A Visit from the Recycling Truck

Concept and first couplet by Susan Young; completed by David Sklar

‘Twas the day after Christmas, and all through the house
Empty boxes and paper were strewn all about.
I stood in the living room, steeling my nerve
To take the recycling out to the curb.

The papers were scattered all over the floor,
In drifts in the corners, and one at the door.
I gazed at the carnage, admitted defeat,
Then swept like a fiend all the way to the street.

To the top of the porch! To the top of the wall!
Our pile of used wrappings had gotten so tall
That it shook when I swept, like a bowl full of jelly
(the same at our neighbors’, and their pile was smelly).

All the way up and down on both sides of the road
The mounds of bright papers looked fit to explode,
When what to my wondering eyes should appear?
The recycling truck! As it slowly rolled near,

There appeared to be something wrong with the suspension.
It shook as it went, like that jelly I’d mentioned.
In that gray, hazy morningtime, such was my luck
That the driver passed by without stopping the truck,

And I heard him explain as he trundled away,
The truck is all full, so I’m done for the day.”

Before I Kill You (an arch-villainelle) part 6 of 6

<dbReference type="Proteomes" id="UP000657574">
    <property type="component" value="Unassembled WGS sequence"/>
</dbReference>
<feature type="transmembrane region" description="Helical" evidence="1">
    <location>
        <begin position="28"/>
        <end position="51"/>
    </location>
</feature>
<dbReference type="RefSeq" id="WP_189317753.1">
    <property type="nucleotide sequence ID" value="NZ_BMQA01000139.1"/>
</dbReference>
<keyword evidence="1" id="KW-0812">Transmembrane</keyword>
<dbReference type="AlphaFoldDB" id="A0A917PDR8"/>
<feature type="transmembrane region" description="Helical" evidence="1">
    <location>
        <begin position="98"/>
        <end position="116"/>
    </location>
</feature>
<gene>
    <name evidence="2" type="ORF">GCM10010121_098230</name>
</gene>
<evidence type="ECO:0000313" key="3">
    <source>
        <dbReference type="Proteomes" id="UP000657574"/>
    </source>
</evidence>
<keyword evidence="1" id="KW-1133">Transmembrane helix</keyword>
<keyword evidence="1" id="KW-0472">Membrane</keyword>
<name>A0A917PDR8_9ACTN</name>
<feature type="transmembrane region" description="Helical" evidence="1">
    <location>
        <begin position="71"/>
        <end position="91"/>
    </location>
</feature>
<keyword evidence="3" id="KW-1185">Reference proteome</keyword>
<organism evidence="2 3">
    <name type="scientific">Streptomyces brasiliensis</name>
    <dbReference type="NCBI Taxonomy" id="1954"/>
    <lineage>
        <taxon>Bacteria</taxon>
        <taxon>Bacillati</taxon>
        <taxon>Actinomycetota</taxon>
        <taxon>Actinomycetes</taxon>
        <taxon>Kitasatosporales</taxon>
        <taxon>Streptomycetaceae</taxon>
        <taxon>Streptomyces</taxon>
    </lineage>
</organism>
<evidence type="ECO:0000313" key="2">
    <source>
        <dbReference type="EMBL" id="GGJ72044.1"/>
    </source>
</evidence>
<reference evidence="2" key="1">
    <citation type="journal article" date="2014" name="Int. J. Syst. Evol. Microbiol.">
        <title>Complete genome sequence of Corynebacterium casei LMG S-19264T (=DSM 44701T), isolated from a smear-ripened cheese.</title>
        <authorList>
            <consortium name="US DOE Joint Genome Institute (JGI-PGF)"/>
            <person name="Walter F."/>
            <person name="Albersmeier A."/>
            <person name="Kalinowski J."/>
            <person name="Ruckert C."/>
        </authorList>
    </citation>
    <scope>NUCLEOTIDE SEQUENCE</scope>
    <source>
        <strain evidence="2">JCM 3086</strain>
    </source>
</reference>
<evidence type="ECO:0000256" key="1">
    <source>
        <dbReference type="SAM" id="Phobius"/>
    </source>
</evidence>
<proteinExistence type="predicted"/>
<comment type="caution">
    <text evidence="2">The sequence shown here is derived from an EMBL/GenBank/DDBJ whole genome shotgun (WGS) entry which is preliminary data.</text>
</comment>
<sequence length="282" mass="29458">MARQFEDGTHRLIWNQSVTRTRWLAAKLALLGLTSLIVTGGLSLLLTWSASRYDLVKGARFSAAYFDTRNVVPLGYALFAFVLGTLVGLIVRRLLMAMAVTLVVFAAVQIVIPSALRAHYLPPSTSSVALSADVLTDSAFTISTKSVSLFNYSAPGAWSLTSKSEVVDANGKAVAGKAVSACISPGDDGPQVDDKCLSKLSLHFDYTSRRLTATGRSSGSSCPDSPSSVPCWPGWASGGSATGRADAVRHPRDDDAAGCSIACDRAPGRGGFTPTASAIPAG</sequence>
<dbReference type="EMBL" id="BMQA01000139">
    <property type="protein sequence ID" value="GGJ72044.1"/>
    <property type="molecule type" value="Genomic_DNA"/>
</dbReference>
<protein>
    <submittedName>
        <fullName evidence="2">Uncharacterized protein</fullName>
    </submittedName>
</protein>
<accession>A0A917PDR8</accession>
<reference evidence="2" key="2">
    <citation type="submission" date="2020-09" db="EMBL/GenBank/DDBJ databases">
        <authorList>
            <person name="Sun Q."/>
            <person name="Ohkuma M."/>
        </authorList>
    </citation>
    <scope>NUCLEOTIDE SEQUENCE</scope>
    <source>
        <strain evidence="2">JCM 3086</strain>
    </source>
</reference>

Before I Kill You (An Arch-Villainelle)

by David Sklar

Originally published in Stone Telling

Although I’m not particularly vain,
I’m sure you’d like to know how you will die,
so, first, before I kill you, I’ll explain

my brilliant plan. Don’t bother to complain;
you won’t escape, no matter how you try.
It’s not that I’m particularly vain,

it’s just that after taking all these pains
I would like you to look me in the eye
before I kill you, so I can explain:

a cistern in the mountain gathers rain
through ducts in my enormous statue’s eye
(not that I am particularly vain).

It enters a robotic water main,
which, on command, can self-electrify.
Before I kill you, now, I will explain:

I’ve added some enhancements to my brain—
you’ll nev— What’s that? You’re out? Good grief! Good bye;
good riddance. It’s a good thing I’m not vain;
next time, before I kill you, I’ll explain.

 

  

Before I Kill You (an arch-villainelle) part 5 of 6

Before I Kill You
(an arch-villainelle)

[originally published in Stone Telling]
(parts 1-5 of 6)

Although I’m not particularly vain,
I’m sure you’d like to know how you will die,
so, first, before I kill you, I’ll explain

my brilliant plan. Don’t bother to complain;
you won’t escape, no matter how you try.
It’s not that I’m particularly vain,

it’s just that after taking all these pains
I would like you to look me in the eye
before I kill you, so I can explain:

a cistern in the mountain gathers rain
through ducts in my enormous statue’s eye
(not that I am particularly vain).

It enters a robotic water main,
which, on command, can self-electrify.
Before I kill you, now, I will explain:

I’ve added some enhancements to my brain—
you’ll nev— What’s that? You’re out? Good grief! Good bye;

     

Before I Kill You (an arch-villainelle) part 4 of 6

Before I Kill You
(an arch-villainelle)

[originally published in Stone Telling]
(parts 1-4 of 6)

Although I’m not particularly vain,
I’m sure you’d like to know how you will die,